Mikael Sigvardsson has been a professor of medical molecular biology at the Faculy of Health Sciences at Linköping University since 2006.
The main focus of his research is how to develop bone marrow stem cells into mature cells with several different functions; transportation of oxygen (red blood cells), to stop bleeding (blood platelets) and defence against infections (white blood cells). A balanced production of blood cells is crucial to our well-being and disturbances can lead to serious illnesses such as bleeds, anaemia and life-threatening infections. He hopes that his research will increase the possibilities to treat different disorders in borne marrow function without damaging other tissues and organs. This would also lead to a revolutionary approach in cancer treatments.
“Linköping University offers a dynamic research environment”, says Mikael Sigvardsson. ”It also feels just right size wise and there are all the right conditions to produce excellent research.”
He thinks it is easier to turn ideas into reality at a smaller university and does not regret moving his entire family here when the opportunity arose.
“We received a fantastic reception”, says Mikael. “Asides from feeling very welcome in my post and the fact that the university wants to invest in my research, my family received a lot of help to establish a home in Linköping. This of course made a huge difference in swaying our decision to move to Linköping.”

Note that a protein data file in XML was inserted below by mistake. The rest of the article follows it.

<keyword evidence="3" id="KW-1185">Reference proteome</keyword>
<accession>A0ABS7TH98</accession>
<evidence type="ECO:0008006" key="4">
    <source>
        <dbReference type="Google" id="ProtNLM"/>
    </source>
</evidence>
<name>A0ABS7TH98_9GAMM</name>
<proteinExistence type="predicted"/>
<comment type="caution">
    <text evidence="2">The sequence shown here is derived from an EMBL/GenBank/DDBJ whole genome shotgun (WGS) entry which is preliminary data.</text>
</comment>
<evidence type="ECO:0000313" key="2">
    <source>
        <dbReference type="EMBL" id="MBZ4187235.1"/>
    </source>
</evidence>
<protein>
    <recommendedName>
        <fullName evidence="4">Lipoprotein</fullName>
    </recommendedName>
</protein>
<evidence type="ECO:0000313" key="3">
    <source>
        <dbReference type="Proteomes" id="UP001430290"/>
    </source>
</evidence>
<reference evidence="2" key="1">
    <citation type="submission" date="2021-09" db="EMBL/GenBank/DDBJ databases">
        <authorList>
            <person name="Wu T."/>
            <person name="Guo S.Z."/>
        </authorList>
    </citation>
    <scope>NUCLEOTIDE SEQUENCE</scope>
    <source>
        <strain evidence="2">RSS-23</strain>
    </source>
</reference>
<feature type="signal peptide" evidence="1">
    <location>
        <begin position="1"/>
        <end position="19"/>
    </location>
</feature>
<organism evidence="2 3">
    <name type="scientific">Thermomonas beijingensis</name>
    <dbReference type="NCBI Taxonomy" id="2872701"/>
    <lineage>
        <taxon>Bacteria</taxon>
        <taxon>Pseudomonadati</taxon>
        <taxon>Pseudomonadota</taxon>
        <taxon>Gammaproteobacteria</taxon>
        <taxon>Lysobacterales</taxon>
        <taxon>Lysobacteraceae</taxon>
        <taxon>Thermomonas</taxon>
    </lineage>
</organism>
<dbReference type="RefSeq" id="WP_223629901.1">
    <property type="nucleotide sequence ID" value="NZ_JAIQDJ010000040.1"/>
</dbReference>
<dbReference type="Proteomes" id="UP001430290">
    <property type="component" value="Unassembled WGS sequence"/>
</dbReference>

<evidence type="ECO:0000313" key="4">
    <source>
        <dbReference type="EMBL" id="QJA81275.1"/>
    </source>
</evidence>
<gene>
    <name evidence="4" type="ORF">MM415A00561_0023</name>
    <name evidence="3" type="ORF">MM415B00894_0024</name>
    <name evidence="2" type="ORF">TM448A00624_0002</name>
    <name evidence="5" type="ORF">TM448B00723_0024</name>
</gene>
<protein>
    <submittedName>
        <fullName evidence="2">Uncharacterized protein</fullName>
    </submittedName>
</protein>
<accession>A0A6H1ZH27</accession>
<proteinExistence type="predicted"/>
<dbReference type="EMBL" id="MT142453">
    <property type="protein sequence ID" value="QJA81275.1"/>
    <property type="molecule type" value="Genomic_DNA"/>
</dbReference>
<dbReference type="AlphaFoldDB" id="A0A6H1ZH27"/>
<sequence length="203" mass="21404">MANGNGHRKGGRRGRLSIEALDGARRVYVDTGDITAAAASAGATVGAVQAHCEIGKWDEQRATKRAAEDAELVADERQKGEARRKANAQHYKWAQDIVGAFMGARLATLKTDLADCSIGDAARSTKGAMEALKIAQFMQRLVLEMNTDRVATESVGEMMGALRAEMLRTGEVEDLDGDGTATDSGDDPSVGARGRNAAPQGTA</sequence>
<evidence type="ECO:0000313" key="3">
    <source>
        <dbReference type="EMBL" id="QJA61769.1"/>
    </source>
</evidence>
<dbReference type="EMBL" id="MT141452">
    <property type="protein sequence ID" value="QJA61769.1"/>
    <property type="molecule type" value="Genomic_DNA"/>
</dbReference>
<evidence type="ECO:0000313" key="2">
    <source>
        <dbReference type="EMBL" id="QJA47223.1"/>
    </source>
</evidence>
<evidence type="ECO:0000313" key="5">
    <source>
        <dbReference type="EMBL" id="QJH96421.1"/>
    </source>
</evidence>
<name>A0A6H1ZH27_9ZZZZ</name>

The view from Mikael’s office can turn a native of Linköping green with envy. His office is almost at the top of the newly built wing of the Faculty of Health Sciences at the University Hospital in central Linköping. The view from large, open windows takes in Linköping Cathedral, the St. Lars Church and even the lake Roxen on the horizon.
“Linköping University is not in the top when it comes to my research area”, Mikael says, “but we have all the right conditions to become better. The current position is a good starting point for improvement”.
The research is what mainly occupies Mikael but every so often he gives lectures to research students.
“Unfortunately what is missing in the region today is a medical industry” Mikael continues, “This leads to doctoral students struggling to find jobs here and one aim should to be to attract more medical companies to the region”.
Text & bild: Magnus Baurén
Translation: Therese Winder
Last updated: 2010-12-20